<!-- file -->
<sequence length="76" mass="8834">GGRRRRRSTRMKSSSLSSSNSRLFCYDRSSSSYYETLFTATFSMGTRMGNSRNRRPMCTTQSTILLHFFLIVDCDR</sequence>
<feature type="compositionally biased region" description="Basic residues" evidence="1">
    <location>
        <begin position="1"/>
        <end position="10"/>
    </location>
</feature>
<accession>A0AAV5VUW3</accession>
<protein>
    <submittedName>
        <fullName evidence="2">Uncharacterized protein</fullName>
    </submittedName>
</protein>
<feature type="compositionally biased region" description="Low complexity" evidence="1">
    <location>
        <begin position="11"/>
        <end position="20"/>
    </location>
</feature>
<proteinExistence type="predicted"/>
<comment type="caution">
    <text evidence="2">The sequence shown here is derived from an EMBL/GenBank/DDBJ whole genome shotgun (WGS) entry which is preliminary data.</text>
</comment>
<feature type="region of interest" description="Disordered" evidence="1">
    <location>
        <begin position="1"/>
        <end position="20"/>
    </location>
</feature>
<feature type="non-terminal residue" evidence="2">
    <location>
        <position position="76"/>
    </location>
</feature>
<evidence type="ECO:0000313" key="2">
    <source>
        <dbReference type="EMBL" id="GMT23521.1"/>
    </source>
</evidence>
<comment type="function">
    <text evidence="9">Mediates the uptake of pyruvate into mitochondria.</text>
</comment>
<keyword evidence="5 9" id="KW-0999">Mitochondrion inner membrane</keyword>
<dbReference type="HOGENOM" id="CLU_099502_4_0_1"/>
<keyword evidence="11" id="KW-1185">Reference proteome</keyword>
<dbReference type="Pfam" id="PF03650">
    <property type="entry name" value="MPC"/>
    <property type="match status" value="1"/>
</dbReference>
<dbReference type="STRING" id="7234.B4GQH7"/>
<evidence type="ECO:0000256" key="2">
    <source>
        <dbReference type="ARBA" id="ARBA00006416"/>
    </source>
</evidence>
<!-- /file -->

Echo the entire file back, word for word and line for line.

<sequence length="76" mass="8834">GGRRRRRSTRMKSSSLSSSNSRLFCYDRSSSSYYETLFTATFSMGTRMGNSRNRRPMCTTQSTILLHFFLIVDCDR</sequence>
<feature type="compositionally biased region" description="Basic residues" evidence="1">
    <location>
        <begin position="1"/>
        <end position="10"/>
    </location>
</feature>
<accession>A0AAV5VUW3</accession>
<protein>
    <submittedName>
        <fullName evidence="2">Uncharacterized protein</fullName>
    </submittedName>
</protein>
<feature type="compositionally biased region" description="Low complexity" evidence="1">
    <location>
        <begin position="11"/>
        <end position="20"/>
    </location>
</feature>
<proteinExistence type="predicted"/>
<comment type="caution">
    <text evidence="2">The sequence shown here is derived from an EMBL/GenBank/DDBJ whole genome shotgun (WGS) entry which is preliminary data.</text>
</comment>
<feature type="region of interest" description="Disordered" evidence="1">
    <location>
        <begin position="1"/>
        <end position="20"/>
    </location>
</feature>
<feature type="non-terminal residue" evidence="2">
    <location>
        <position position="76"/>
    </location>
</feature>
<evidence type="ECO:0000313" key="2">
    <source>
        <dbReference type="EMBL" id="GMT23521.1"/>
    </source>
</evidence>
<comment type="function">
    <text evidence="9">Mediates the uptake of pyruvate into mitochondria.</text>
</comment>
<keyword evidence="5 9" id="KW-0999">Mitochondrion inner membrane</keyword>
<dbReference type="HOGENOM" id="CLU_099502_4_0_1"/>
<keyword evidence="11" id="KW-1185">Reference proteome</keyword>
<dbReference type="Pfam" id="PF03650">
    <property type="entry name" value="MPC"/>
    <property type="match status" value="1"/>
</dbReference>
<dbReference type="STRING" id="7234.B4GQH7"/>
<evidence type="ECO:0000256" key="2">
    <source>
        <dbReference type="ARBA" id="ARBA00006416"/>
    </source>
</evidence>